The military press targets the anterior deltoid muscles, which are located at the front of the shoulders, according to Healthy Living Index. Several upper-body muscles that assist in the movement also benefit from the military press. These include the upper pectoral muscles, the lateral deltoid muscles, the middle and lower trapezius muscles of the back, the triceps and the serratus anterior muscles on both sides of the torso.
The military press is performed from a standing or sitting position, explains Healthy Living Index. The standing position uses more of the supportive muscles, especially in the upper torso, and provides a more comprehensive overall workout. Proper form is critical to getting the most beneficial workout and avoiding injury. The standing position is performed with the legs spread shoulder-width apart. The bar should be held in front of the chest, with palms facing away from the body and elbows pointing down. The weightlifter should exhale as he presses the barbell over his head and lift until his elbows are nearly locked.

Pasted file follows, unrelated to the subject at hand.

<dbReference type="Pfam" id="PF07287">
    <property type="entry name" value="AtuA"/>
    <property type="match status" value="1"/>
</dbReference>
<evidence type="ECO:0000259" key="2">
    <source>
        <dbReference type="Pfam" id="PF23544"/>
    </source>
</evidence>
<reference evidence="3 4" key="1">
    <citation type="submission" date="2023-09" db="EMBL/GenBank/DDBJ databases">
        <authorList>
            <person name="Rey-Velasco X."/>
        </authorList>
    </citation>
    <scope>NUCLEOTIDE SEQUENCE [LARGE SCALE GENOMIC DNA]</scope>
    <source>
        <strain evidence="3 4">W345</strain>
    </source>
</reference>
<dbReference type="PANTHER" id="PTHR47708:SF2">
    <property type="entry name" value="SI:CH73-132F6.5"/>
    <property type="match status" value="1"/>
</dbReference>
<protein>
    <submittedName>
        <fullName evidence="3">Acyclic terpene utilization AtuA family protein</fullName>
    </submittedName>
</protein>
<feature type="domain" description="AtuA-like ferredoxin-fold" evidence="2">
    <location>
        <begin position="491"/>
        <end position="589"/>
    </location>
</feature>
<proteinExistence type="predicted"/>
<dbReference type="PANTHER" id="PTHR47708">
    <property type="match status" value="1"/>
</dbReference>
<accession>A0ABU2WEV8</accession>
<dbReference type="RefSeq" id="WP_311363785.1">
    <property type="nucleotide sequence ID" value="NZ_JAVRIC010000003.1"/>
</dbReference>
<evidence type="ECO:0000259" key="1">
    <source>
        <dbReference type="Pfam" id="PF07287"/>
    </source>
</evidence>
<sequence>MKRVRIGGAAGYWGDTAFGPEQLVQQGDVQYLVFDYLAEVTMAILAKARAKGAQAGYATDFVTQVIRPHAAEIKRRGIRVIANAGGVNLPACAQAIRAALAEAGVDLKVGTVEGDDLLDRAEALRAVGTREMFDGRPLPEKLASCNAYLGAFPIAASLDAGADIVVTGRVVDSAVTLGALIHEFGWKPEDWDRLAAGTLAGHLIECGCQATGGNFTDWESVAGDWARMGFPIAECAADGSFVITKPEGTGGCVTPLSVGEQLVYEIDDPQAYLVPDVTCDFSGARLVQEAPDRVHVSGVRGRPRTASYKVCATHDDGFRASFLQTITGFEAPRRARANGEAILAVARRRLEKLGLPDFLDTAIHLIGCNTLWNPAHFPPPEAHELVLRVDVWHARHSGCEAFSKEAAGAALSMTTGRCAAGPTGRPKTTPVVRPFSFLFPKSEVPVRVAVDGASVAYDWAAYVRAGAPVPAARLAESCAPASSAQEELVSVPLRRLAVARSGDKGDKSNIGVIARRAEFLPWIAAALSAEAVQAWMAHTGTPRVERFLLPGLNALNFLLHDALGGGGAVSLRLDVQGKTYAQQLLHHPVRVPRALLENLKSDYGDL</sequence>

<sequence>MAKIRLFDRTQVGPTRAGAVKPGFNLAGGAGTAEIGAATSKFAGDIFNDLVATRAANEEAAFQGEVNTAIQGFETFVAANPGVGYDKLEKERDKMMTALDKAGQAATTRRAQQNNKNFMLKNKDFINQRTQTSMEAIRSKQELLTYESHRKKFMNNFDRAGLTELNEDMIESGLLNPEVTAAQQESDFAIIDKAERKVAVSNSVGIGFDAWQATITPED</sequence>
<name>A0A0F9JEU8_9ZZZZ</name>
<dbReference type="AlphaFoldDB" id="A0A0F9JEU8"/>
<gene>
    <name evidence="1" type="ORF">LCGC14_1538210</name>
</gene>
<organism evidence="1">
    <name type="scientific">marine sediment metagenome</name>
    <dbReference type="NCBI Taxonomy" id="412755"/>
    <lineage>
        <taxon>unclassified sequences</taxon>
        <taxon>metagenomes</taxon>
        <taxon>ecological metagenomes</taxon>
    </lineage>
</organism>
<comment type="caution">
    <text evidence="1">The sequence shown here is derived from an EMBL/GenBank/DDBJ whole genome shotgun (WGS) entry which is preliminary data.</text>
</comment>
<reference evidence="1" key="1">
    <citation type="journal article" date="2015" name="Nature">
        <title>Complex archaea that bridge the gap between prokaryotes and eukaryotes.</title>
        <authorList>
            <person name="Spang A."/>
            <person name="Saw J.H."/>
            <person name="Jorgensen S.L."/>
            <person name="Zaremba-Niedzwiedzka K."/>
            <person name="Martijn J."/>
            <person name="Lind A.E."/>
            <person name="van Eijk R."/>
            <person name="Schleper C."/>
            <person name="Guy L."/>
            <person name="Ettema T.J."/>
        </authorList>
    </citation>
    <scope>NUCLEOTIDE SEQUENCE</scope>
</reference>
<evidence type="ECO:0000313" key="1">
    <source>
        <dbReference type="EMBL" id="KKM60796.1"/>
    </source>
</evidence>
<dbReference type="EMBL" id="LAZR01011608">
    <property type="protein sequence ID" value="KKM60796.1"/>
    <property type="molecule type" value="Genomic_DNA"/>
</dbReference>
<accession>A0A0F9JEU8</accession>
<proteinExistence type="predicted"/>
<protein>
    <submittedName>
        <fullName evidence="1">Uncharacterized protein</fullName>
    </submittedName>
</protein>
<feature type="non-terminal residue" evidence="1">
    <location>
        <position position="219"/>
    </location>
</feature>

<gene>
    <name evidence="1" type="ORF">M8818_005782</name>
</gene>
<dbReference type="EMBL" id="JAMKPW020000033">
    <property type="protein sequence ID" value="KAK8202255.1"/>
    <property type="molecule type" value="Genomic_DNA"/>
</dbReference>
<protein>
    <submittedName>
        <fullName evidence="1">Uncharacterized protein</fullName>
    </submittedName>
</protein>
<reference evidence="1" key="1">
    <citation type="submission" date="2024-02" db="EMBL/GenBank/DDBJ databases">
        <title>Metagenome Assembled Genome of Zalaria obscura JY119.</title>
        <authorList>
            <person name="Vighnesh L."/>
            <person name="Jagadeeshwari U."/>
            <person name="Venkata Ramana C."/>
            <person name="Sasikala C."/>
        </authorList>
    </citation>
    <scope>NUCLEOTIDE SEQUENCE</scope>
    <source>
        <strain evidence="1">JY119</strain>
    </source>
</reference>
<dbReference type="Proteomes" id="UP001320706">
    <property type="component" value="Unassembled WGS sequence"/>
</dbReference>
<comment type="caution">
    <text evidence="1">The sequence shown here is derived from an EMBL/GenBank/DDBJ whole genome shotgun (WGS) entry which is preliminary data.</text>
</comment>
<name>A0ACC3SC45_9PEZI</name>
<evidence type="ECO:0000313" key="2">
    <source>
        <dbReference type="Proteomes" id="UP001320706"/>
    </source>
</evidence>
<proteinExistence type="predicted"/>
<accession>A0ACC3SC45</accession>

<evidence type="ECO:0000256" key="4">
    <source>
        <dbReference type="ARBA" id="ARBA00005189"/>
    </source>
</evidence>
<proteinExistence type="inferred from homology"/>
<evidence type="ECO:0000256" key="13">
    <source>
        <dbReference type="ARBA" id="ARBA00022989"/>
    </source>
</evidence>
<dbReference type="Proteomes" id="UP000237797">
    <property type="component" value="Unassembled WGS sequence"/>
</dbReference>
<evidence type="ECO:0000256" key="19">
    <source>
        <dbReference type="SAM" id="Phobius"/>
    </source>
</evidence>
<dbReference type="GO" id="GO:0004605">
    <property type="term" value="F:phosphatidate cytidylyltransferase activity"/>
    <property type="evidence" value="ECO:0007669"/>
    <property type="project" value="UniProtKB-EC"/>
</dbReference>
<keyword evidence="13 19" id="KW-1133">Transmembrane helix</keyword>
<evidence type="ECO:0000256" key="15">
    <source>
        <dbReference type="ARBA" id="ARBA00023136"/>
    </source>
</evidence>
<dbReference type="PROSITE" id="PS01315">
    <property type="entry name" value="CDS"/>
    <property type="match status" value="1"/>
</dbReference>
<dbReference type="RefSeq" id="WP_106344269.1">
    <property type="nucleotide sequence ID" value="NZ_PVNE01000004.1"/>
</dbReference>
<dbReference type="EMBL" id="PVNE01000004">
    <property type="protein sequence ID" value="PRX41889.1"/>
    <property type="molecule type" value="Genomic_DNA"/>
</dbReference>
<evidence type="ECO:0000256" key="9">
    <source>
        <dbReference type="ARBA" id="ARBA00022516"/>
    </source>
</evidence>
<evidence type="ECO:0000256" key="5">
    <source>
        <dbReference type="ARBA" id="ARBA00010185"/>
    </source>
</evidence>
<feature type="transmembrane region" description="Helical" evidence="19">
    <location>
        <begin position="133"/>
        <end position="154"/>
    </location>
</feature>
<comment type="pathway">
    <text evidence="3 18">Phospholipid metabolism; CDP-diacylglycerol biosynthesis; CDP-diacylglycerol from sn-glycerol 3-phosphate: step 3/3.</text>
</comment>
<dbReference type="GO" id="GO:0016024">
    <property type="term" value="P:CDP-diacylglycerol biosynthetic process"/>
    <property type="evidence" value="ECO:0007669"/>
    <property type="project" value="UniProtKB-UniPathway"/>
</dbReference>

Healthy Living Index indicates that 12 repetitions of the military press is considered a standard workout. The weight should be heavy enough to make the final few repetitions challenging but should not overtax the muscles. A 10-minute, light-intensity cardiovascular warm-up is recommended before the exercise.